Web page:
“Government, the nonprofit sector, providers all need to collaborate and promote health coverage and personal healthcare – using all communication channels and personal contacts (doctors, nurses, health promoters, and others).”

Millennials are watching their elected officials

Although the awareness of health coverage options needs to improve among Millennials, their awareness of government healthcare policy is astoundingly high.

The survey found Millennials were the generation most aware of healthcare policy in Washington (30%), and the most concerned (57%) about any potential changes.

“Usually younger folks of any generation tend to be less engaged,” observed De La Torre. “The fact they were the group that was the most attuned and had the highest percentage of concern about policy changes in DC – that was surprising to me.”

Almost a third (29%) of Millennials cited the fear of losing coverage for a pre-existing condition as their biggest health policy concern, although this was less than Gen X (36%) and Boomers (49%). Millennials were also most concerned about reductions in Medicaid (28%), and removing the employer mandate for health coverage (26%).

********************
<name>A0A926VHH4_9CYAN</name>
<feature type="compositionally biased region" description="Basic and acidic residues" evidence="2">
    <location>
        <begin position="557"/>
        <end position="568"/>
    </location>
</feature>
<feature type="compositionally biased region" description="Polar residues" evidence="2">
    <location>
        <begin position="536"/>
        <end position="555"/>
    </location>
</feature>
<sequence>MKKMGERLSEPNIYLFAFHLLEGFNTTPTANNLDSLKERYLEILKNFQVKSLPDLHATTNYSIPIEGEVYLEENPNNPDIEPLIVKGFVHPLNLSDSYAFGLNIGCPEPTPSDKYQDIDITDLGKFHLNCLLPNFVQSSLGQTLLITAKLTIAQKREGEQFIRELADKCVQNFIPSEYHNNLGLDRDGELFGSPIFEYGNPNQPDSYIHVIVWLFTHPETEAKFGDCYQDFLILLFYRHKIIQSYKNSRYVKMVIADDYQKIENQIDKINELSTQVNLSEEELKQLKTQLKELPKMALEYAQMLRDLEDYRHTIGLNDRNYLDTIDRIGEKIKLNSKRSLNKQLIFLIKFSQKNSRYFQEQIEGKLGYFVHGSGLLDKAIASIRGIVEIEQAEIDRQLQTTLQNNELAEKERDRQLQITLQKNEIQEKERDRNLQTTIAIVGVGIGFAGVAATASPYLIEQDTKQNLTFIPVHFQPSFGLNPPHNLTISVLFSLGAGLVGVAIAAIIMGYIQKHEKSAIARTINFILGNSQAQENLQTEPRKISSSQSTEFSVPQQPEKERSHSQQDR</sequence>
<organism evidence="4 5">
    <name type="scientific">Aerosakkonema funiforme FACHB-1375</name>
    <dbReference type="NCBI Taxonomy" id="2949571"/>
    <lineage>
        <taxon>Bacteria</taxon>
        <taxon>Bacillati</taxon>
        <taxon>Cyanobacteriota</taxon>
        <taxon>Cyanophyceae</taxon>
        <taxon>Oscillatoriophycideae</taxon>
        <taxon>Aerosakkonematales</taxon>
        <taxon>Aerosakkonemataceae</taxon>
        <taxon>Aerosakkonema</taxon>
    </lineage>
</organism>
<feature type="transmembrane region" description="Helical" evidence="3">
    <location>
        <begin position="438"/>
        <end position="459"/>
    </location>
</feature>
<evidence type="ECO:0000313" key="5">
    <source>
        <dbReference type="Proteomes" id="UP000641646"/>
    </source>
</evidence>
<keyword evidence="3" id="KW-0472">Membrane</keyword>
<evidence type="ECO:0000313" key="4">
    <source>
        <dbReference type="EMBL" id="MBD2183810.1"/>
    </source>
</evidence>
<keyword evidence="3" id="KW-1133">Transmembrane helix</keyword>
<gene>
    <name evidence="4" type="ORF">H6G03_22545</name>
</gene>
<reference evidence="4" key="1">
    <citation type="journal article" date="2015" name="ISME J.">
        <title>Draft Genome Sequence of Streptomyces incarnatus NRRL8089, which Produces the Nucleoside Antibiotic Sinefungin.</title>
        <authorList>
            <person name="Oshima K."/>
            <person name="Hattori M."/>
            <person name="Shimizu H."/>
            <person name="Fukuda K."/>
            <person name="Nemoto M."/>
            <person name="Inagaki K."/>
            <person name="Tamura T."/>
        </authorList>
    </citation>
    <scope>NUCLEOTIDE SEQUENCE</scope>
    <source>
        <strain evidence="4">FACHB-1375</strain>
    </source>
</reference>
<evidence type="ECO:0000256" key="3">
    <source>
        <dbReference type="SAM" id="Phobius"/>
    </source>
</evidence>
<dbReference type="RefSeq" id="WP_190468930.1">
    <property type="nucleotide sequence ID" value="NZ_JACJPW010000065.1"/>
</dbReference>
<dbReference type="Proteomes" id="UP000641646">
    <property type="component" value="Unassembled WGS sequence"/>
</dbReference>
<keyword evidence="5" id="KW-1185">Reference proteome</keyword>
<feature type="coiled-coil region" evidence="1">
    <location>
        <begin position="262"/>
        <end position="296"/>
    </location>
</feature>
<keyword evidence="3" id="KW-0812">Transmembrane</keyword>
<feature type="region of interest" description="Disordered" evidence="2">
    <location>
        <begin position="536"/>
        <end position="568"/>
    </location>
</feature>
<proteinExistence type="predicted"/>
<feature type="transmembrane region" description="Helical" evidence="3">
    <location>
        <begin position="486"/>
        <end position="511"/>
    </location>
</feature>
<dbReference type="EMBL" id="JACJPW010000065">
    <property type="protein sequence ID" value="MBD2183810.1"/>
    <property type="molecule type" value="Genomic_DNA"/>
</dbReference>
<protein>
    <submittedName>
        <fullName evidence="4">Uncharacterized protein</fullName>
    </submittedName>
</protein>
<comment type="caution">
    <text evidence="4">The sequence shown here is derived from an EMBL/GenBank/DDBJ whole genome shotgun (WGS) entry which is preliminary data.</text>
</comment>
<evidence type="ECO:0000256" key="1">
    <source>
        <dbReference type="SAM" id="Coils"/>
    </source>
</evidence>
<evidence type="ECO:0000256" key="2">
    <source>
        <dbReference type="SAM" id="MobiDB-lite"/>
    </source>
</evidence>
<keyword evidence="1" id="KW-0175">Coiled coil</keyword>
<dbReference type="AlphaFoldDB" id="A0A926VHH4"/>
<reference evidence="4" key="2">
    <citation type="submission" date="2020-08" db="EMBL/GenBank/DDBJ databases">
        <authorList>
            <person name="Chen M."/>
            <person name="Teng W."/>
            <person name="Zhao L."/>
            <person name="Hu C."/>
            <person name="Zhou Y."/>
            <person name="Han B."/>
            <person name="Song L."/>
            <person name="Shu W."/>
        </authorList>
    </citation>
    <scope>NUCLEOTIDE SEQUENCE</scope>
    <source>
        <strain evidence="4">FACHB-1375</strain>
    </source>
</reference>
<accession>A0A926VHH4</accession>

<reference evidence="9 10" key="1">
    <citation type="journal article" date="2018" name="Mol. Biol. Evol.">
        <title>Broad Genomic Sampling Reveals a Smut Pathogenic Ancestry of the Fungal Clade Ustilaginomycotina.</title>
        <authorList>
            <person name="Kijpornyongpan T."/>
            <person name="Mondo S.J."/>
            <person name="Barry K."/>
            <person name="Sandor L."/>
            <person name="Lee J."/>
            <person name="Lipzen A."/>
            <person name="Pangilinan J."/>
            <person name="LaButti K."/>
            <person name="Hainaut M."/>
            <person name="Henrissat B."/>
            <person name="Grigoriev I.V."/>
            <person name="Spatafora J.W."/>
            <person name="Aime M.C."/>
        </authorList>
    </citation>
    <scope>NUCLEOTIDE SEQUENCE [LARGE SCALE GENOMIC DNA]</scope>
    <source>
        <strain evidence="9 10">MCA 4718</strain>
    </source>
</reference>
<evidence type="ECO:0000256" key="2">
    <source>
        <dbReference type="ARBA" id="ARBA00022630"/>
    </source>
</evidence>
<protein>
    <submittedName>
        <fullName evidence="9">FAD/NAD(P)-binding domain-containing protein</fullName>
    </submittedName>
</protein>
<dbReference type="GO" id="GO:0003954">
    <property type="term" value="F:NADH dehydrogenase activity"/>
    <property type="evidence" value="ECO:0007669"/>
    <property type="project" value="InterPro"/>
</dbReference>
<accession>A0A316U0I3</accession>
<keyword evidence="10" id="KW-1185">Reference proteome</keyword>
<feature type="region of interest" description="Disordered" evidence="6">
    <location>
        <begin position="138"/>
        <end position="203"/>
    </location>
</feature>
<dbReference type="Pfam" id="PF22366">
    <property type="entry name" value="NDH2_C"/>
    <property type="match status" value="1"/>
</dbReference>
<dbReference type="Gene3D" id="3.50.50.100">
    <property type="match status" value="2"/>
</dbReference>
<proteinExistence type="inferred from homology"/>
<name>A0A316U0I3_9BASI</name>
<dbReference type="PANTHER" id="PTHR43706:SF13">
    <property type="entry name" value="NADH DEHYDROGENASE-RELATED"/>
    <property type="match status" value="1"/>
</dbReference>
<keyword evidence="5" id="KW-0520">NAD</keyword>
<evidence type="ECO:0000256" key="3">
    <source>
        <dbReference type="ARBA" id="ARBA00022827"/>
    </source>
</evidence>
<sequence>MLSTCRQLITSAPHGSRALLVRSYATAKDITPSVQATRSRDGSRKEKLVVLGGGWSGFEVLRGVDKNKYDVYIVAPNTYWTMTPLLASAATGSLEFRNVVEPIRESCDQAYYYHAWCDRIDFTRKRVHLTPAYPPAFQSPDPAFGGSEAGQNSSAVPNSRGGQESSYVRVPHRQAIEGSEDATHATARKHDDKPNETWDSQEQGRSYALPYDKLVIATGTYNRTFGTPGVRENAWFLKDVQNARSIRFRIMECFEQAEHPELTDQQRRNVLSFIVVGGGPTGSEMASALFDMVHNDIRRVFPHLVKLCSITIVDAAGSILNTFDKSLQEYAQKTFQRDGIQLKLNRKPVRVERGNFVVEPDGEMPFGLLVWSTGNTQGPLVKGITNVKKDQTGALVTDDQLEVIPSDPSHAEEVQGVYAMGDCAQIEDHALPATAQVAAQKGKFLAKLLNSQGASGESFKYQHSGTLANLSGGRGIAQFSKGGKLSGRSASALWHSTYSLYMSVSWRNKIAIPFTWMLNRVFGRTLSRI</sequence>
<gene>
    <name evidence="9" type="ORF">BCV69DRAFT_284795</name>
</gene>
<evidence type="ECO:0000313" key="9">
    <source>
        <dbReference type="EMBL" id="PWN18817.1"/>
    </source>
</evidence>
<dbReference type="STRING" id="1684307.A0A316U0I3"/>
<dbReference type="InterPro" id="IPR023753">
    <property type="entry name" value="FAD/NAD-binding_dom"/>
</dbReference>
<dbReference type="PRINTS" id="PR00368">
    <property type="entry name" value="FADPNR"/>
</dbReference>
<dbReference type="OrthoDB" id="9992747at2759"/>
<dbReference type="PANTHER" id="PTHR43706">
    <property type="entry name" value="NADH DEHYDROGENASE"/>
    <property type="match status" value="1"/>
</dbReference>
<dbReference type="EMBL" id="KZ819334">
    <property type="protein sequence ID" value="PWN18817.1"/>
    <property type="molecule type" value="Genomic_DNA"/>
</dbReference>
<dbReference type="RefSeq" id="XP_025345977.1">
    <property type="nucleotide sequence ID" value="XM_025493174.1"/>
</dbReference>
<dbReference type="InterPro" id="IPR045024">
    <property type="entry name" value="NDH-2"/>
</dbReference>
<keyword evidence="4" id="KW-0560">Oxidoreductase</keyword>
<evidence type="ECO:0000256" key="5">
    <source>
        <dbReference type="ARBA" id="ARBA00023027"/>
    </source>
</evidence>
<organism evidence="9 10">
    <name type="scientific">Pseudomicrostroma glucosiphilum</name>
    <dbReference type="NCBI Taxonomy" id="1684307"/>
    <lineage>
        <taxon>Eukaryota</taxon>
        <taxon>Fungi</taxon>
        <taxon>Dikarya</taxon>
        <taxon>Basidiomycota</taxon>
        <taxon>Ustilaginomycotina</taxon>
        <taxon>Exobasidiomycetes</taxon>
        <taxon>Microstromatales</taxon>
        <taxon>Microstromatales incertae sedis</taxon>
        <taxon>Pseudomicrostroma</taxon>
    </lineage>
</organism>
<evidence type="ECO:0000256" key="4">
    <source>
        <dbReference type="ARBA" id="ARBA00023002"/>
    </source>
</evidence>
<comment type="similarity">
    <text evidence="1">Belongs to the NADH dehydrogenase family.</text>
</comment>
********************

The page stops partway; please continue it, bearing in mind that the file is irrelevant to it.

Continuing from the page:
As the nation’s largest generation, Millennials, (combined with every generation after the Boomers), now make up the majority of eligible voters. Current and aspiring politicians may want to take heed of the potential game-changing impact this voting block could have on politics, particularly on the future of healthcare policy.

“Overall, healthcare was extremely/very important to 80 percent of voters in Gallup’s Midterm Election Benchmark poll, 2 percent higher than the economy (the next most important issue). There is no indication that this concern is abating,” concluded De La Torre.


Jesse Migneault is a journalist and editor whose work has focused on business, government and healthcare – including public and private-payer health insurance. His articles have appeared in HealthPayerIntelligence, the Hartford Courant, Portsmouth Herald, Seacoastonline.com, Foster’s Daily Democrat, and York County Coast Star.

In addition, his work has been cited by health industry stakeholders such as the Eugene S. Farley Health Policy Center, Association of Healthcare Journalists, American Academy of Actuaries, Kaiser Permanente, blueEHR, San Diego Law Review, Medicare Agent News, healthjournalism.org, and Concierge Medicine among others.